Seemingly out of nowhere, LaCroix has become a national phenomenon.

In recent years, publications have commissioned a steady stream of writers to unpack the success of what really just amounts to fizzy, lightly-flavored water in a can — but what a can!

How did this brand become a national sensation, particularly among millennials, after languishing for decades in relative obscurity in the US Midwest?

An in-depth look by Vox last year attributed its success to becoming the anti-soda favorite of LA television writers and finally a social media icon — not to mention a lot of people think it tastes pretty good.

Put more simply, savvy branding, clever social marketing on the cheap, and great timing has led to skyrocketing sales (though the company doesn’t publicly disclose the numbers for each individual brand, it is believed LaCroix has about 10% market sharefor sparkling waters and did $225 million in sales last year — growing about 30%) and a gushing share price for the LaCroix’s corporate parent National Beverage Corporation (up well over 500% over the last 5 years).

And yet, every explanation as to the brand’s wild success leaves one unsatisfied. Explaining tastes and trends is always a bit mysterious. Like walking past two equally good restaurants, with one packed and the other empty, there appears to be little explanation that goes beyond the anecdotal and speculative.

And LaCroix’s parent company won’t weigh in on its own success. It’s notoriously tight-lipped and, according to Bloomberg, doesn’t allow employees to give interviews. It’s 81-year-old CEO, prone to bizarre rants against investors(and whose story is worth reading about), has rarely, if ever, spoken candidly about the brand directly to the media.

One thing is for sure, LaCroix’s popularity really took off over the last few years and doesn’t look like it’s going to fizzle anytime soon.

The Rebirth

LaCroix (pronounced ‘la croy’ — but really should be ‘la krwa’) was born in the early 1980s in La Crosse, Wisconsin, near the banks of the Mississippi River.

It was started by the now defunct G. Heileman Brewing Company, seemingly as part of an effort to diversify beyond beer. The brand didn’t seem to gain much traction and it was sold to Florida-based National Beverage Corporation in 1996.

National Beverage, which has a portfolio of other drinks, ordered a reboot of LaCroix sometime in the early 2000s. The history of its rebranding is well-documented but the gist is that the company took the drink to branding experts and LaCroix’s packaging was reborn — alongside an increasing number of flavors.

LaCroix’s choice of can during their big relaunch was unorthodox to say the least.

Its neon camouflage seems more suited for the set of Saved by the Bell, than next to turmeric-infused kombucha on the shelves of Whole Foods. It seemed to play on a kind of 80s nostalgia, setting it apart from fancy glass bottles, as well as the familiar plastic tubes that usually carry water.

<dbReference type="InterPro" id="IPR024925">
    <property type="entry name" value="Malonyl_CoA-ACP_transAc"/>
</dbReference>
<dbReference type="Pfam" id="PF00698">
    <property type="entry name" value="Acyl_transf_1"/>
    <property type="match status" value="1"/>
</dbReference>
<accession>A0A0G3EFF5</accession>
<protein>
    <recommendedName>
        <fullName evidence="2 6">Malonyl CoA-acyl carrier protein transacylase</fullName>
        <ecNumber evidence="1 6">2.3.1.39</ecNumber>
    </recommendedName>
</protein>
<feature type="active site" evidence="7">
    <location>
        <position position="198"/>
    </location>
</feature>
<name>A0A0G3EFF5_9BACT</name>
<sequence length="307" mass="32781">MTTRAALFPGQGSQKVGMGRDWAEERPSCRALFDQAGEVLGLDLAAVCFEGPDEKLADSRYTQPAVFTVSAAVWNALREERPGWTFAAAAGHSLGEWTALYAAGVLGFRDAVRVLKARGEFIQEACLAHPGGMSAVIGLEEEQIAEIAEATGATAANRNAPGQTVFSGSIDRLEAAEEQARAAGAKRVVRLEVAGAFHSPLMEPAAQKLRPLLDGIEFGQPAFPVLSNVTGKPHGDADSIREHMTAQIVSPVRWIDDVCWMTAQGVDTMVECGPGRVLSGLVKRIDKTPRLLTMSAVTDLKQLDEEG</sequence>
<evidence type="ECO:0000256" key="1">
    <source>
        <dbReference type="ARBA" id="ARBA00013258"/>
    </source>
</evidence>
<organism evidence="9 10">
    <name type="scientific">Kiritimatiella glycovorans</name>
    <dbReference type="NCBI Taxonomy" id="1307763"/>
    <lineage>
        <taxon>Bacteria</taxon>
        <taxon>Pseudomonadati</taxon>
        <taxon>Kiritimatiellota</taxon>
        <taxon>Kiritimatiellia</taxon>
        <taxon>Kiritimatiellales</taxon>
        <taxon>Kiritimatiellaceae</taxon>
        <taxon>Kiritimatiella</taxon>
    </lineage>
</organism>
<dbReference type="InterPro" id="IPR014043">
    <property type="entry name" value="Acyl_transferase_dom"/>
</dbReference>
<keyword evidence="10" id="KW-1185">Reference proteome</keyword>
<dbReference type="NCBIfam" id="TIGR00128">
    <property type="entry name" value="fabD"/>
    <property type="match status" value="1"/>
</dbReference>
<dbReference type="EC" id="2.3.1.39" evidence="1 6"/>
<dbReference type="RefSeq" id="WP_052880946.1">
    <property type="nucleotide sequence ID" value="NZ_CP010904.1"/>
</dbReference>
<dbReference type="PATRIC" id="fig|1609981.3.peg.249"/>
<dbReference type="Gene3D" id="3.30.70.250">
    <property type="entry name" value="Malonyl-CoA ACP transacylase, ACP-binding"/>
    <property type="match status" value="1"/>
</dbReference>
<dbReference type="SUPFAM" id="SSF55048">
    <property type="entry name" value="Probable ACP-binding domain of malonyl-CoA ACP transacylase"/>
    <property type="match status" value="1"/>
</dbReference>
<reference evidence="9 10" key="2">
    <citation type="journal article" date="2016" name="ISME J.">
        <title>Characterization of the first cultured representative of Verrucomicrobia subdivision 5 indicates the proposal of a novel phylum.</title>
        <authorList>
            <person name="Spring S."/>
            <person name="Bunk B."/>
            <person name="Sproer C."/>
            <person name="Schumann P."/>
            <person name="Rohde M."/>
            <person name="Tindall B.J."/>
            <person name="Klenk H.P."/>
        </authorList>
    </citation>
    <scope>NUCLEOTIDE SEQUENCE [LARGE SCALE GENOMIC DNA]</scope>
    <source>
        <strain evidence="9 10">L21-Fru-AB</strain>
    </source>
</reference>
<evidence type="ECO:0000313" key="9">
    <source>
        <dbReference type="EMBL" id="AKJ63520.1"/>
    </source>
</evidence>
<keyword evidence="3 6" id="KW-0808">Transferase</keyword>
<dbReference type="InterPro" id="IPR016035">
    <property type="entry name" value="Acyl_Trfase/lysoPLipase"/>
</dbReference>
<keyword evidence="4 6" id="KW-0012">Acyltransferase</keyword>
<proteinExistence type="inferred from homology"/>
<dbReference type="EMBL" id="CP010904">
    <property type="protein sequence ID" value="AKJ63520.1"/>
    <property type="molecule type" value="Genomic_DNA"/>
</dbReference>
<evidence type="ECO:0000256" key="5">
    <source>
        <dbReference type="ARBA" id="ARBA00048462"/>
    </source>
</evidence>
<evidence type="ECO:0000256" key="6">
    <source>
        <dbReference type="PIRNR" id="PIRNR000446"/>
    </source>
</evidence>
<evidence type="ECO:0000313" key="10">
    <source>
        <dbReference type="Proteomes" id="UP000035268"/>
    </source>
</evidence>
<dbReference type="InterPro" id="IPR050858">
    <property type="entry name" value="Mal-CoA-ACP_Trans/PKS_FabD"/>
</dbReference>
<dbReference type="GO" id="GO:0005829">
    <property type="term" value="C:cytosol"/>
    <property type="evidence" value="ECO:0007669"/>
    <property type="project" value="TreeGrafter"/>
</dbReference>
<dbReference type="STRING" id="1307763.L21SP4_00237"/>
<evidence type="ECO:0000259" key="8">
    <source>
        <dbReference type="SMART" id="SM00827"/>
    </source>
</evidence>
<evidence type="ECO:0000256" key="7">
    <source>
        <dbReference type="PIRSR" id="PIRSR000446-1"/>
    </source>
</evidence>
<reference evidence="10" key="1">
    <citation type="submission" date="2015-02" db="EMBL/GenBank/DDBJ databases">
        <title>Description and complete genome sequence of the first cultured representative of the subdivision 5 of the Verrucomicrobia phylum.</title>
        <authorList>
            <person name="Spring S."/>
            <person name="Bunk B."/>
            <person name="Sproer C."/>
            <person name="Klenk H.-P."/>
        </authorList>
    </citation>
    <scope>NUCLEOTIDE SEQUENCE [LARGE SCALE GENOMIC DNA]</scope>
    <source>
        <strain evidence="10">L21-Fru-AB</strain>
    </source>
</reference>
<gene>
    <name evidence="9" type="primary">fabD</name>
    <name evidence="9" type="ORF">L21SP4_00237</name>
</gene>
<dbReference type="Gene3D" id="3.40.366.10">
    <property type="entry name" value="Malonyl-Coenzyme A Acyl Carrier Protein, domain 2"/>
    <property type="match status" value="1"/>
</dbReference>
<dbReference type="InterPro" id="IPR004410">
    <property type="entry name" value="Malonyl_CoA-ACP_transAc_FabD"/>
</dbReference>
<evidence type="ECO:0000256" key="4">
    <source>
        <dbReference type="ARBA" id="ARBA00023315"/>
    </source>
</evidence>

Indeed, in its 2015 homage to LaCroix, Mary H. K. Choi wrote in The New York Timesthat her trepidations about drinking the sparkling water was “partly due to the cans’ hideousness. The first time I drank LaCroix, I half expected it to be filled with self-tanner.”

But that might be the genius of it.

“In a world where every consumer beverage (every whiskey, craft beer or kombucha) is designed to the nines and trying to out-hip the hip, this package somehow conjures up an 80s anti-design, punk rock aesthetic and says ‘We’re not trying too hard,’” Douglas Riccardi, owner and creative director of Memo NY, a design and branding firm, told LinkedIn.

The package was also a good way to distinguish itself from the plastic-y competition, while going head-to-head with diet soda, whose sales had been slipping.

According to Vanessa Walker, a former executive vice president of sales and marketing at LaCroix, and a key figure in steering the brand during its rise to national fame, the can design helped drive its marketing strategy to compete with diet drinks.

“I never saw our competition as either imported sparkling brands,” Walker told LinkedIn. “Instead, I decided to position the brand against diet soda.”

“Consumers already equated the can to soda or diet soda, so LaCroix could be an any-time, multi-use replacement to anything artificial.”

It’s constant roll-out of new flavors also set it apart from rivals and keeps consumers interested.

LaCroix has added new flavors like crazy over the last few years. While most sparkling water usually has variations on lemon, lime and, perhaps, something more exotic like peach, LaCroix has nearly two dozen flavors, including pamplemousse (French for grapefruit) and coconut.

That makes people drink more, according to Megan Hambleton, US Drink Analyst for Mintel.

“Continued innovation in flavor has also helped set LaCroix apart from its competitors, with both basic and exotic sounding flavors sparking conversation and in turn, trial,” according to Hambleton.

In a sense, LaCroix has become the anti-Perrier — less snooty, more approachable: the kind of fizzy water you’d want to have a beer with. At around $5 for a 12-pack at most stores, you don’t feel guilty guzzling a few in an evening.